tech2 News StaffSep 06, 2017 12:52:32 IST
Essential Phone, one of the most anticipated smartphones launched this year, is not very repairable.
According to the latest iFixit teardown, where the company scientifically ripped apart the Essential PH-1, a creation by Andy Rubin's fledgling company, the phone received one of the worst repairability ratings for a smartphone yet. The device scored 1 out of 10 on the ‘repairability’ scale where 10 is for the devices which can easily be repaired.
iFixit had to freeze the front screen of the device after they realised that there was no way to get inside the device from the back side. They described the freezing experience as ‘harrowing’ while trying to open the back and ended up cracking the front screen in an attempt to remove the display.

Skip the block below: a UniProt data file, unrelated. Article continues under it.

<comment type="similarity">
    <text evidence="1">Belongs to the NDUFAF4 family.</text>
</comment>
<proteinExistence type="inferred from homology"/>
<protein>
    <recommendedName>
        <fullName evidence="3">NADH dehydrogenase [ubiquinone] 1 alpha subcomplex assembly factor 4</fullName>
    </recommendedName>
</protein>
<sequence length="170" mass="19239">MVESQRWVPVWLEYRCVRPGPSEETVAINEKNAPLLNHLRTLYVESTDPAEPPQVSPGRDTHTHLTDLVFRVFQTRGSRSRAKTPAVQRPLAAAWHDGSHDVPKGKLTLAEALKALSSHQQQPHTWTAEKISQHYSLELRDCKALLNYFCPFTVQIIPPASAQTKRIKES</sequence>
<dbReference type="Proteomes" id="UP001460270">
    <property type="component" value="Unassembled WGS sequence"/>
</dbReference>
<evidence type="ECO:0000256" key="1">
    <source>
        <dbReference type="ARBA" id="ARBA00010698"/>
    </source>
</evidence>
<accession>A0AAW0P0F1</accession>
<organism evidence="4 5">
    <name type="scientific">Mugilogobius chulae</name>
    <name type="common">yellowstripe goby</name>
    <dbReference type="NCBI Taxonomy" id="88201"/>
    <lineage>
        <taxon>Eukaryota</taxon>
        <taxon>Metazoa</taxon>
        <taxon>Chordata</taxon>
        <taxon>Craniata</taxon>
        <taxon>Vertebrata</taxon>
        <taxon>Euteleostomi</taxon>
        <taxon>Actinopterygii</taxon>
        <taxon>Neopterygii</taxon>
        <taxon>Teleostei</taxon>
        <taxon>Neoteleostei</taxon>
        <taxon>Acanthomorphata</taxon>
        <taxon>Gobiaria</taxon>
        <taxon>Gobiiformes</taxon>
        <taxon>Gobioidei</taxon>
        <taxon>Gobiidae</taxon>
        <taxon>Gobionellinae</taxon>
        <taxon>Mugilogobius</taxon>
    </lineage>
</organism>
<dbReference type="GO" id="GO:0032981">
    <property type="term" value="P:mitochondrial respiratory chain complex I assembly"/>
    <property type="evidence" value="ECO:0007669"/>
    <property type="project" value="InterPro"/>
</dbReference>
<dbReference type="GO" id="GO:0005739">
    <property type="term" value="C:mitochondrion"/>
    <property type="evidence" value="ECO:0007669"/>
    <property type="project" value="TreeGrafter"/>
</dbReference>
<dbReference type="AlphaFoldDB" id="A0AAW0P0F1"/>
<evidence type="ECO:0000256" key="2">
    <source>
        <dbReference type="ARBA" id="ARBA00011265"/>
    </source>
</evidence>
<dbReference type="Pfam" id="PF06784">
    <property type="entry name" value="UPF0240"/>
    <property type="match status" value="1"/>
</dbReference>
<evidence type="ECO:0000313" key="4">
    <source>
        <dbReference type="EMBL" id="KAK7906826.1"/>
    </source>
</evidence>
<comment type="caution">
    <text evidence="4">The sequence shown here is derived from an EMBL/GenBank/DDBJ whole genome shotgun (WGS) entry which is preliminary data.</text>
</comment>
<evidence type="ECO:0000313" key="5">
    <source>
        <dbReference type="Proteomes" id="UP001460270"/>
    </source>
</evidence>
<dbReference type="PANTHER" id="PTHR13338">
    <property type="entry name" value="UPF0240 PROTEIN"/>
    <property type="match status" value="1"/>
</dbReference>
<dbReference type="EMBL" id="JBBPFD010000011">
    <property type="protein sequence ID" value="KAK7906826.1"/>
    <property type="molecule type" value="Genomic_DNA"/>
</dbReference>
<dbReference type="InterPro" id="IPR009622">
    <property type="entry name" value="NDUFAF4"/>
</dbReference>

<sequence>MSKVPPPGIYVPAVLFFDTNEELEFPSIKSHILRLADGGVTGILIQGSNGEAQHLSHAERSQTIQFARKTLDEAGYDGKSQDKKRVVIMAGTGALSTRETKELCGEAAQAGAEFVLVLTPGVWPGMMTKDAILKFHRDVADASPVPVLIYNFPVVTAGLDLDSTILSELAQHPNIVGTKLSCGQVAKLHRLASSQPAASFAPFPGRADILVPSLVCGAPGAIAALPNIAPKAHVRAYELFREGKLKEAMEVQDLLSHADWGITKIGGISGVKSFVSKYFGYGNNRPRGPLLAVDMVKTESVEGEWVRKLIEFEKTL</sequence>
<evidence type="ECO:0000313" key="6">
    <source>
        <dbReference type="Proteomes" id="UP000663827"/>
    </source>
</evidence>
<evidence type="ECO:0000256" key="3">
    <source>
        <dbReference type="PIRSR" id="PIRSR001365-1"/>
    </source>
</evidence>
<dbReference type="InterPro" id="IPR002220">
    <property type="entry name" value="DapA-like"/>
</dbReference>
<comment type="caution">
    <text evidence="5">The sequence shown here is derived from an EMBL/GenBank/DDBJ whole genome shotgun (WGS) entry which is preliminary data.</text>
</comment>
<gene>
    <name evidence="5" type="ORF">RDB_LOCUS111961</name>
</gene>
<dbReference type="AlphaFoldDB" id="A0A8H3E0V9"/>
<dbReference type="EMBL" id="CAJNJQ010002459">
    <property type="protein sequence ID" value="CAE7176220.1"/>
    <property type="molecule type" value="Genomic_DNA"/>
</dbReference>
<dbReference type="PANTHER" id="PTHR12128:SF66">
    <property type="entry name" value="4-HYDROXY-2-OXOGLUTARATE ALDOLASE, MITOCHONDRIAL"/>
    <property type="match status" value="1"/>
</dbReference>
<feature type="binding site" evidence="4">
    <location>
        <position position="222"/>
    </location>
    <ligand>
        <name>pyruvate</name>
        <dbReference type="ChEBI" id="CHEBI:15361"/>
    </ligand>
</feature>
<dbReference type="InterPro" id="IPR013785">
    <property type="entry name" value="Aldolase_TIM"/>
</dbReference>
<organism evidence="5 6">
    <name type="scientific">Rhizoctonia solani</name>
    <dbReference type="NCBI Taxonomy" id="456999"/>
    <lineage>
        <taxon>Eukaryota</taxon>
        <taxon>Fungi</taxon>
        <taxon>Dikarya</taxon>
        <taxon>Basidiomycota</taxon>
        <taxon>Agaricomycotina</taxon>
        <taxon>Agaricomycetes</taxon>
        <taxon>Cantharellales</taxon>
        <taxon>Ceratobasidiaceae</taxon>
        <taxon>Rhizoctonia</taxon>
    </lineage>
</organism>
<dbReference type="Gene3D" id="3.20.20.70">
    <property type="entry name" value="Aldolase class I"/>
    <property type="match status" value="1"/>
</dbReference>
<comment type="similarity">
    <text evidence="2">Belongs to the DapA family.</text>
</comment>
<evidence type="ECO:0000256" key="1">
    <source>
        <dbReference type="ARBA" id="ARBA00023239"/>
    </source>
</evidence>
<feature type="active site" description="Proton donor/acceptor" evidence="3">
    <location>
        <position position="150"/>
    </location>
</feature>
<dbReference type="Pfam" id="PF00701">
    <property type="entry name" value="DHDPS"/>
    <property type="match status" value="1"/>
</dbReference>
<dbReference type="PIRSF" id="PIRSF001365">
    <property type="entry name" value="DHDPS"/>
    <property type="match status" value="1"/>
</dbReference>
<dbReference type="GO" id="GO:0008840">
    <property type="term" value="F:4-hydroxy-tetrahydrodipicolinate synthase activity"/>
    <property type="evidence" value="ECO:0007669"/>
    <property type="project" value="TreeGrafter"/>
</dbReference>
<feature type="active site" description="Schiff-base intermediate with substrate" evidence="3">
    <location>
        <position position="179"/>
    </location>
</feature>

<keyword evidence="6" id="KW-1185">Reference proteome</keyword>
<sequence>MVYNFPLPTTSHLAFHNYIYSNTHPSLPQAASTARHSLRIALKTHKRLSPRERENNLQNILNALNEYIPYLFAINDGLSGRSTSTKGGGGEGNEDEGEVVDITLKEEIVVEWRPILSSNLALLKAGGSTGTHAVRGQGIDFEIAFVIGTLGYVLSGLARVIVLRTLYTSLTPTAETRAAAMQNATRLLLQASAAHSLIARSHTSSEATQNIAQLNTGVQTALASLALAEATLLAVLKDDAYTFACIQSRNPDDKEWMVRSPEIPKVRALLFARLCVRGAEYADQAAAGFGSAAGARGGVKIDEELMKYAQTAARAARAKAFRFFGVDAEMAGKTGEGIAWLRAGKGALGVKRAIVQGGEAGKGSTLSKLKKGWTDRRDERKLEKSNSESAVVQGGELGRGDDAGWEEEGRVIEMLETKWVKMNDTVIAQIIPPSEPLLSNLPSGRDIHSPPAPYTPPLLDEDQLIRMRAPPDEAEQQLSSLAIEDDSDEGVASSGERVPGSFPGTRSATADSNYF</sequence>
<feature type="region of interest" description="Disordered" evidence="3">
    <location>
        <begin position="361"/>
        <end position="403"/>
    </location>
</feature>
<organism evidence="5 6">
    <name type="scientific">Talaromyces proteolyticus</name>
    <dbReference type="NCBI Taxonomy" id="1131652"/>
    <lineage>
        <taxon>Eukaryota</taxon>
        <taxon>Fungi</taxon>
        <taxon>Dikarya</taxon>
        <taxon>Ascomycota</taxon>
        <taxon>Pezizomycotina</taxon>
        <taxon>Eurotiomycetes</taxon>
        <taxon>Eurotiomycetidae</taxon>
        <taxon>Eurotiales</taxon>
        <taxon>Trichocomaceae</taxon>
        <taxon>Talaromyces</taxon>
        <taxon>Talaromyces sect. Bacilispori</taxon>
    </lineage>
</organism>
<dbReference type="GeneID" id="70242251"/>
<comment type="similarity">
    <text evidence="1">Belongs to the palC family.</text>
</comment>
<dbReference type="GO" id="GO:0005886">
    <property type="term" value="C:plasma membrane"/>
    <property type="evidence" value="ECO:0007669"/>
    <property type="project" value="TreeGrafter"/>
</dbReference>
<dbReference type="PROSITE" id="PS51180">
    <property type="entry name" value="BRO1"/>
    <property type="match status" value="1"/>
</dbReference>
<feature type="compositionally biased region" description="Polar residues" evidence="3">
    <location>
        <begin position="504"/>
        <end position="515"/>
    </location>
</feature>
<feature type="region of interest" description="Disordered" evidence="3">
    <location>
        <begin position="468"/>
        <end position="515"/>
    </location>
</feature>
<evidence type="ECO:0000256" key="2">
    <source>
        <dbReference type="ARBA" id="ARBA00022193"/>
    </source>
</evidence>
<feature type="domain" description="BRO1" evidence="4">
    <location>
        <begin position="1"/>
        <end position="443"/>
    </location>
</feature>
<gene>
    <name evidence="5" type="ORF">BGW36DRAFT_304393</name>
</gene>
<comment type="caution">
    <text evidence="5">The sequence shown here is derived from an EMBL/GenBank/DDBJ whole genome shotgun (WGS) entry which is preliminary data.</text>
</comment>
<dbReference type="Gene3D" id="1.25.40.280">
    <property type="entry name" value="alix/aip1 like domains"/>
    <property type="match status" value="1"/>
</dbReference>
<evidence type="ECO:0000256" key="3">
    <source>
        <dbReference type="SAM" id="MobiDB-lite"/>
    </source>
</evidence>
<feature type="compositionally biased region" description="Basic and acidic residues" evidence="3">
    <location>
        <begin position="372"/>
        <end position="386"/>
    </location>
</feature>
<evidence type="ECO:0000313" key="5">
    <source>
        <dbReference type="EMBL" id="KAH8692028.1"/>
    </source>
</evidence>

The report points out that the overuse of adhesives made it ‘insanely challenging’ to open the smartphone and get inside it to make repairs. In fact, opening the device is likely to cause more damage to the device than carrying out any intended fixes. The USB Type-C port is soldered to the motherboard of the device, which means that any damage to the port would require removing the port from the motherboard and then soldering it back on.
This is assuming that one makes their way inside the PH-1 without damaging the screen. The decision to solder the port to the motherboard is bad considering that the device does not come with a 3.5 mm headphone jack. This means that the port will undergo a lot more wear and tear than any other device with a 3.5 mm headphone jack.
The inside of Essential Phone consists of a number of ‘invisible seams’ that make it difficult to repair, says iFixit. The company also points out that the battery in the device is secured by a ‘repair-friendly stretch-release adhesive’ but it hardly counts for anything significant considering the difficulty in getting to the battery.
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